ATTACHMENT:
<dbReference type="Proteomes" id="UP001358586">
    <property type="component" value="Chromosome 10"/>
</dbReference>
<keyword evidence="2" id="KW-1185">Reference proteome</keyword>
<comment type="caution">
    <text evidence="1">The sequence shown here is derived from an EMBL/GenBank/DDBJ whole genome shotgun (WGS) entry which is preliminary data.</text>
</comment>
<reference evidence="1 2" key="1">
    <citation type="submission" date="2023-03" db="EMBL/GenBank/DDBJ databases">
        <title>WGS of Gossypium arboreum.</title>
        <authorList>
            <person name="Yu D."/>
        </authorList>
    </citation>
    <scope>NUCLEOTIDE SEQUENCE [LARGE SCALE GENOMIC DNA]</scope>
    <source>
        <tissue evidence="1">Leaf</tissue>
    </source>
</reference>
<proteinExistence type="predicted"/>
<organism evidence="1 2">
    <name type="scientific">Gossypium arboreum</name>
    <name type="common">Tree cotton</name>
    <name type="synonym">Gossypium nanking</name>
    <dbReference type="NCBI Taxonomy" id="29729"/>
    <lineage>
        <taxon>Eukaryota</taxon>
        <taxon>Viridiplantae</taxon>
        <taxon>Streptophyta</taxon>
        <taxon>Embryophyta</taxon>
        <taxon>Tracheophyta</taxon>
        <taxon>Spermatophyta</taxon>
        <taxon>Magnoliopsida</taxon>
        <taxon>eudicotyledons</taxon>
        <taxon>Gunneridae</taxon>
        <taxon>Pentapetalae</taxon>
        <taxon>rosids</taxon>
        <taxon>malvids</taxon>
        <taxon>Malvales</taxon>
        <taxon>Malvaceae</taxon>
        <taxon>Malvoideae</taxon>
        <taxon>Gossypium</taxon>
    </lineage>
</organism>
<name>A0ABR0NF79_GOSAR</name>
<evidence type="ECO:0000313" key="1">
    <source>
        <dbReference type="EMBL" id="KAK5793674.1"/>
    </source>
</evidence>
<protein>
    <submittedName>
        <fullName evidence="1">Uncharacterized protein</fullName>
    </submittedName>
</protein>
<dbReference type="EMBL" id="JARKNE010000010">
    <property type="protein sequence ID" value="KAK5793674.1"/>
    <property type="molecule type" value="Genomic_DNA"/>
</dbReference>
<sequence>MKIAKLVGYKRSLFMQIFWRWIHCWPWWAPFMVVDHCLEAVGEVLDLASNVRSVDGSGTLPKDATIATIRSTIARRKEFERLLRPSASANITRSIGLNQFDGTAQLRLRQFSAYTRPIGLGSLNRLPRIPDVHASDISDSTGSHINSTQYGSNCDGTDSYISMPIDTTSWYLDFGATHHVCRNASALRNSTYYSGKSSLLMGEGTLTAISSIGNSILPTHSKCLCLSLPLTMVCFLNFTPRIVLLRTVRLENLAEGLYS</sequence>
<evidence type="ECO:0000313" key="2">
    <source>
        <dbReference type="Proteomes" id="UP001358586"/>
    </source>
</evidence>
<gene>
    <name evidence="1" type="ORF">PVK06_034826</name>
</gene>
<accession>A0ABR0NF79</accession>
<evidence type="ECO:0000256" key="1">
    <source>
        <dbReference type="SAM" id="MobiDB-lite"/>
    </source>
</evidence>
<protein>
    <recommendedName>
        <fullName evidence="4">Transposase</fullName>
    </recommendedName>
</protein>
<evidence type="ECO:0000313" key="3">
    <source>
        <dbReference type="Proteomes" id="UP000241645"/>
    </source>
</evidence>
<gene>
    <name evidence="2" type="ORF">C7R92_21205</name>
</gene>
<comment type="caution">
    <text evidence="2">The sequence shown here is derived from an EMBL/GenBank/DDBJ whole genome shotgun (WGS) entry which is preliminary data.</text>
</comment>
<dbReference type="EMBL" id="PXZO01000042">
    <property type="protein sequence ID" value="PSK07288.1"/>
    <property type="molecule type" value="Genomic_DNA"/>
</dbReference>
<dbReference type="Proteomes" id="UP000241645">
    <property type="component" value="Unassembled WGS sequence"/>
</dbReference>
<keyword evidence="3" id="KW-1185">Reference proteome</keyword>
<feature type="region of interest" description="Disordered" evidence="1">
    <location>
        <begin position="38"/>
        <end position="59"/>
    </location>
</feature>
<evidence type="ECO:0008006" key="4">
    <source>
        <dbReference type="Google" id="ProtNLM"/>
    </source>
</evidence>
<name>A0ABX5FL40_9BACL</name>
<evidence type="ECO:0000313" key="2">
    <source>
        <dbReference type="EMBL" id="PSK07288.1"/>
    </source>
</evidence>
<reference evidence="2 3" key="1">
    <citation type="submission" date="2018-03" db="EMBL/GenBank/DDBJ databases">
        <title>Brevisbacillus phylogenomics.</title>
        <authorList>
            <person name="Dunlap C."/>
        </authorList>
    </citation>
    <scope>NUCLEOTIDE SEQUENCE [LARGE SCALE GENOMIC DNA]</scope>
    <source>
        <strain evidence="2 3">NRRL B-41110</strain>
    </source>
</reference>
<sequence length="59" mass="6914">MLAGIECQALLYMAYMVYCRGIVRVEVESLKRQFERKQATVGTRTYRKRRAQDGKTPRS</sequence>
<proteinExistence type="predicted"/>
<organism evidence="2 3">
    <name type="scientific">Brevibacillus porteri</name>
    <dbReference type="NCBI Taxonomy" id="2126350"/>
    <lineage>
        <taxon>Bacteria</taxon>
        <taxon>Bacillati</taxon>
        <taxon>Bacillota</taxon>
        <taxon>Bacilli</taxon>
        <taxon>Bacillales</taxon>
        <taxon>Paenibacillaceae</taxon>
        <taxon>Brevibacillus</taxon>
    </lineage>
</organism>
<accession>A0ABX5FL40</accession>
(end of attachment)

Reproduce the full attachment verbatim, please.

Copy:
<dbReference type="Proteomes" id="UP001358586">
    <property type="component" value="Chromosome 10"/>
</dbReference>
<keyword evidence="2" id="KW-1185">Reference proteome</keyword>
<comment type="caution">
    <text evidence="1">The sequence shown here is derived from an EMBL/GenBank/DDBJ whole genome shotgun (WGS) entry which is preliminary data.</text>
</comment>
<reference evidence="1 2" key="1">
    <citation type="submission" date="2023-03" db="EMBL/GenBank/DDBJ databases">
        <title>WGS of Gossypium arboreum.</title>
        <authorList>
            <person name="Yu D."/>
        </authorList>
    </citation>
    <scope>NUCLEOTIDE SEQUENCE [LARGE SCALE GENOMIC DNA]</scope>
    <source>
        <tissue evidence="1">Leaf</tissue>
    </source>
</reference>
<proteinExistence type="predicted"/>
<organism evidence="1 2">
    <name type="scientific">Gossypium arboreum</name>
    <name type="common">Tree cotton</name>
    <name type="synonym">Gossypium nanking</name>
    <dbReference type="NCBI Taxonomy" id="29729"/>
    <lineage>
        <taxon>Eukaryota</taxon>
        <taxon>Viridiplantae</taxon>
        <taxon>Streptophyta</taxon>
        <taxon>Embryophyta</taxon>
        <taxon>Tracheophyta</taxon>
        <taxon>Spermatophyta</taxon>
        <taxon>Magnoliopsida</taxon>
        <taxon>eudicotyledons</taxon>
        <taxon>Gunneridae</taxon>
        <taxon>Pentapetalae</taxon>
        <taxon>rosids</taxon>
        <taxon>malvids</taxon>
        <taxon>Malvales</taxon>
        <taxon>Malvaceae</taxon>
        <taxon>Malvoideae</taxon>
        <taxon>Gossypium</taxon>
    </lineage>
</organism>
<name>A0ABR0NF79_GOSAR</name>
<evidence type="ECO:0000313" key="1">
    <source>
        <dbReference type="EMBL" id="KAK5793674.1"/>
    </source>
</evidence>
<protein>
    <submittedName>
        <fullName evidence="1">Uncharacterized protein</fullName>
    </submittedName>
</protein>
<dbReference type="EMBL" id="JARKNE010000010">
    <property type="protein sequence ID" value="KAK5793674.1"/>
    <property type="molecule type" value="Genomic_DNA"/>
</dbReference>
<sequence>MKIAKLVGYKRSLFMQIFWRWIHCWPWWAPFMVVDHCLEAVGEVLDLASNVRSVDGSGTLPKDATIATIRSTIARRKEFERLLRPSASANITRSIGLNQFDGTAQLRLRQFSAYTRPIGLGSLNRLPRIPDVHASDISDSTGSHINSTQYGSNCDGTDSYISMPIDTTSWYLDFGATHHVCRNASALRNSTYYSGKSSLLMGEGTLTAISSIGNSILPTHSKCLCLSLPLTMVCFLNFTPRIVLLRTVRLENLAEGLYS</sequence>
<evidence type="ECO:0000313" key="2">
    <source>
        <dbReference type="Proteomes" id="UP001358586"/>
    </source>
</evidence>
<gene>
    <name evidence="1" type="ORF">PVK06_034826</name>
</gene>
<accession>A0ABR0NF79</accession>
<evidence type="ECO:0000256" key="1">
    <source>
        <dbReference type="SAM" id="MobiDB-lite"/>
    </source>
</evidence>
<protein>
    <recommendedName>
        <fullName evidence="4">Transposase</fullName>
    </recommendedName>
</protein>
<evidence type="ECO:0000313" key="3">
    <source>
        <dbReference type="Proteomes" id="UP000241645"/>
    </source>
</evidence>
<gene>
    <name evidence="2" type="ORF">C7R92_21205</name>
</gene>
<comment type="caution">
    <text evidence="2">The sequence shown here is derived from an EMBL/GenBank/DDBJ whole genome shotgun (WGS) entry which is preliminary data.</text>
</comment>
<dbReference type="EMBL" id="PXZO01000042">
    <property type="protein sequence ID" value="PSK07288.1"/>
    <property type="molecule type" value="Genomic_DNA"/>
</dbReference>
<dbReference type="Proteomes" id="UP000241645">
    <property type="component" value="Unassembled WGS sequence"/>
</dbReference>
<keyword evidence="3" id="KW-1185">Reference proteome</keyword>
<feature type="region of interest" description="Disordered" evidence="1">
    <location>
        <begin position="38"/>
        <end position="59"/>
    </location>
</feature>
<evidence type="ECO:0008006" key="4">
    <source>
        <dbReference type="Google" id="ProtNLM"/>
    </source>
</evidence>
<name>A0ABX5FL40_9BACL</name>
<evidence type="ECO:0000313" key="2">
    <source>
        <dbReference type="EMBL" id="PSK07288.1"/>
    </source>
</evidence>
<reference evidence="2 3" key="1">
    <citation type="submission" date="2018-03" db="EMBL/GenBank/DDBJ databases">
        <title>Brevisbacillus phylogenomics.</title>
        <authorList>
            <person name="Dunlap C."/>
        </authorList>
    </citation>
    <scope>NUCLEOTIDE SEQUENCE [LARGE SCALE GENOMIC DNA]</scope>
    <source>
        <strain evidence="2 3">NRRL B-41110</strain>
    </source>
</reference>
<sequence length="59" mass="6914">MLAGIECQALLYMAYMVYCRGIVRVEVESLKRQFERKQATVGTRTYRKRRAQDGKTPRS</sequence>
<proteinExistence type="predicted"/>
<organism evidence="2 3">
    <name type="scientific">Brevibacillus porteri</name>
    <dbReference type="NCBI Taxonomy" id="2126350"/>
    <lineage>
        <taxon>Bacteria</taxon>
        <taxon>Bacillati</taxon>
        <taxon>Bacillota</taxon>
        <taxon>Bacilli</taxon>
        <taxon>Bacillales</taxon>
        <taxon>Paenibacillaceae</taxon>
        <taxon>Brevibacillus</taxon>
    </lineage>
</organism>
<accession>A0ABX5FL40</accession>